The first two platters of food arrived. I don’t remember what they were. All I remember was the astonishing speed with which the platters emptied as soon as they reached the dining table–around which the guests were piled four thick.
We soon perceived our severe error in not coming sooner to the dining room to lie in wait. Because the other door was the one by which food was being introduced from the kitchen. The people squashed in that corner were as far from dining table as we were, but food must pass through them in order to arrive at the table.
And so they turned to plunder.
I watched, agape, as hands descended upon a steaming platter of dumplings. By the time the food-bearer arrived at the table, the dumplings were all gone. On the plundering went, with me drooling and desperate, and dinner might as well be on the other side of the Channel.
Now I wonder, had the party actually taken place on the other side of the Channel, whether the British stiff upper lip would have prevailed and some sort of more equitable pecking order imposed. But we were a gathering half French, half Chinese, both known for their fanatic devotion to dining. If any civil society was three meals away from unraveling, the undoing of ours required probably only one and a half.
I don’t remember much of what happened immediately next, not when I finally got my shaking paws on some edibles, and no idea at all what they were either. What I do remember was a little something from later that evening when I was in a different part of the consulate. I was no longer starving, but I was still hungry and my mind still in piranha mode, when a plate of mini desserts strayed close to me.
I fell upon it, and the first thing I picked up, I swallowed whole, not caring what it was or how it tasted, intent only on getting more stuff down my gullet. As I swallowed, however, I suddenly realized that whatever it was, it was the most amazing thing I’d ever eaten. But by then I’d already swallowed it.
When I recovered somewhat from my stupefaction, I went after the dessert tray again. But since I was I was hardly alone in my abdomenal unfulfillment, the contents of the tray was long gone.
I’m not sure whether I’ve ever fallen for any man so hard and fast, but oh that little mille-feuille, that marvelously little mille-feuille. That was the beginning of my love affair with French pastry, or rather, my love affair with pastry cream in any incarnation. And I can’t think of a better memory with which to launch a book called Delicious. 🙂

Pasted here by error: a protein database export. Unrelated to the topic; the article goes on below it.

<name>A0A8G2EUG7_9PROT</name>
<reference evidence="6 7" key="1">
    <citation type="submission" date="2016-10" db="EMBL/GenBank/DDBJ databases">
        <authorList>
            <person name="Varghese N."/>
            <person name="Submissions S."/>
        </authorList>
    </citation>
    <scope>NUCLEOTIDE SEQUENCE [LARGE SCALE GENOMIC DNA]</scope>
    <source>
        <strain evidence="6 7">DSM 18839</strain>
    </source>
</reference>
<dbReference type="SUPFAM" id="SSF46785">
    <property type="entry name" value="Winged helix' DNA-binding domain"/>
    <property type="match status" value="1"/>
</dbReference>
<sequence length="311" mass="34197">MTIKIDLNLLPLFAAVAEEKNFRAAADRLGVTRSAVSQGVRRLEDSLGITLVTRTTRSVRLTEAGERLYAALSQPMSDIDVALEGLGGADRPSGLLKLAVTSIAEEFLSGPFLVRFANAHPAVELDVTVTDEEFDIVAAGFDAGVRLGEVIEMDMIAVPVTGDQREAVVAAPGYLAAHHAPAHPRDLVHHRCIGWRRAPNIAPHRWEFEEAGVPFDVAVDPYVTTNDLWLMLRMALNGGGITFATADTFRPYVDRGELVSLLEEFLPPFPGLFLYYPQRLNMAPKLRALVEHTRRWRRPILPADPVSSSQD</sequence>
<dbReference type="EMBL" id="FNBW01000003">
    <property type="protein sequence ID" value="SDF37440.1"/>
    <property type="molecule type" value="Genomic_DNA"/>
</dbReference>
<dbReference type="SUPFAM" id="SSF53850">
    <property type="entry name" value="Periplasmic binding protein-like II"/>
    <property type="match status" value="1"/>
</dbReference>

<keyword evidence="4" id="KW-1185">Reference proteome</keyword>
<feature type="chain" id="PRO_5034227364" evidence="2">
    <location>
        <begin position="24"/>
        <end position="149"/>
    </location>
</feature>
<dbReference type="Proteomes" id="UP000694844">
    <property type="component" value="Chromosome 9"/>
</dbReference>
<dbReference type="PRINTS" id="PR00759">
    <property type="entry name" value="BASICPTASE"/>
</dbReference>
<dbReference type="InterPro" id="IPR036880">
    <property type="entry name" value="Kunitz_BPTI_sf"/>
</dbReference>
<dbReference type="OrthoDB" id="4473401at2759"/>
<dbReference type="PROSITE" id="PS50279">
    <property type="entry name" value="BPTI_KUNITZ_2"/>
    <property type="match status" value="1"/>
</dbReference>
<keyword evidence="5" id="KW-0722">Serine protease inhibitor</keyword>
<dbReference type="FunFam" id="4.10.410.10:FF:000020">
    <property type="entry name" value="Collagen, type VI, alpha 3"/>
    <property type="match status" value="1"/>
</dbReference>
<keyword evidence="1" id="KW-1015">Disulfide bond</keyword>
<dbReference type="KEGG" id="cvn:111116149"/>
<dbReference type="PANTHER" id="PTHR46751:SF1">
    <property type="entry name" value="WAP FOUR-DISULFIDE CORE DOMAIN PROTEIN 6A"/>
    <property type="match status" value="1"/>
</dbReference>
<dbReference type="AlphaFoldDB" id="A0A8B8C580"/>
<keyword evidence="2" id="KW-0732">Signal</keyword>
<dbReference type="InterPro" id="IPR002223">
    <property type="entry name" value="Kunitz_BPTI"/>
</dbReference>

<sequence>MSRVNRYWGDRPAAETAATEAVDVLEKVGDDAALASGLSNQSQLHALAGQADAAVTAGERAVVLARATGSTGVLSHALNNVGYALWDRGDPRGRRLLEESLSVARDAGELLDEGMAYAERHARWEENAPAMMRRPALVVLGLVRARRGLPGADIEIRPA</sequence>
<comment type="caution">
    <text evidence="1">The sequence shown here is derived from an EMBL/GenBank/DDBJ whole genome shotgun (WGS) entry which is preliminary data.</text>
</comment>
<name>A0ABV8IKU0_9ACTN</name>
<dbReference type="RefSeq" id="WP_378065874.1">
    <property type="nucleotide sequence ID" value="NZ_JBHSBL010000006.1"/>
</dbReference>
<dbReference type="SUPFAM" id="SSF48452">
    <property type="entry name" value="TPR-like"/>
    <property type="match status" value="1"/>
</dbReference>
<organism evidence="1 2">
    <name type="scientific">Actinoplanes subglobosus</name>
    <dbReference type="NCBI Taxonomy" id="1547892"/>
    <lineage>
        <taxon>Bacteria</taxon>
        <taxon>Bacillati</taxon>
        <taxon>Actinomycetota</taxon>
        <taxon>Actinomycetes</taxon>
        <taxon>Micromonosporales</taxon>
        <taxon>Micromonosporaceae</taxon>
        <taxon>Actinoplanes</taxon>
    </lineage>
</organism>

And now I’ll have to go eat something.
P.S. The Romance Reader has awarded Delicious a five-heart review. According to them, “Readers who are worried that Sherry Thomas is a one-book wonder should be assured. If anything, her second novel tops her outstanding debut.” Hehe.
After hosting the inimitable Bettie Sharpe Friday night, I was still in bed Saturday morning when His Hawtness, the spouse, came back home with an impromptu present for me. He’d been jogging in the neighborhood and came across a garage sale. And for $2, he bought me this:
Which opened up into this little marvel:
“Why do you think I got it for you?” replied His Hawtness.
I’d been half-heartedly thinking of a DELICIOUS trailer for a while, just so that darling book wouldn’t feel less loved than PRIVATE ARRANGEMENTS. (And it’s not, if anything I love it more.) But I was all publicity’ed out, there’s no evidence that book trailers sell books, and I couldn’t think of a scene in DELICIOUS that would easily turned into a script.
But the dollhouse got me started.
In the end, I didn’t photograph the dollhouse. The little paper dolls that came with the dollhouse were either unsuitable or damaged. My own paperdolls were too big in proportion. Bettie Sharpe and her husband gave many helpful suggestions on how I could accomplish it as a simple bit of computer-generated graphics by merging a shrunk-down paperdoll into a digital background in Photoshop. But I was not quite in the mood for doing battle with Photoshop–and it would have been a battle, given my general ineptitude around both graphics and sophisticated software.
But I did make a trailer, a simple, barebones teaser.
And His Hawtness still gets credit for inspiring me, because without his lovely present, it would never have happened. Thank you, sweetie.
Another Delicious ARC giveaway. Quick! The entry is up today and it is closing tomorrow at midnight (11:59pm, June 19, eastern time). I think the odds on this is pretty good, just comment and you’ll be entered.
The 2008 Brenda Novak Diabetes Auction ended on May 31. And my box of lovely chocolate truffles went for $305!
::Picks self off the floor::
And today I got notice that the bidder paid. I’m not sure I believed she would but she did. I’m stupefied.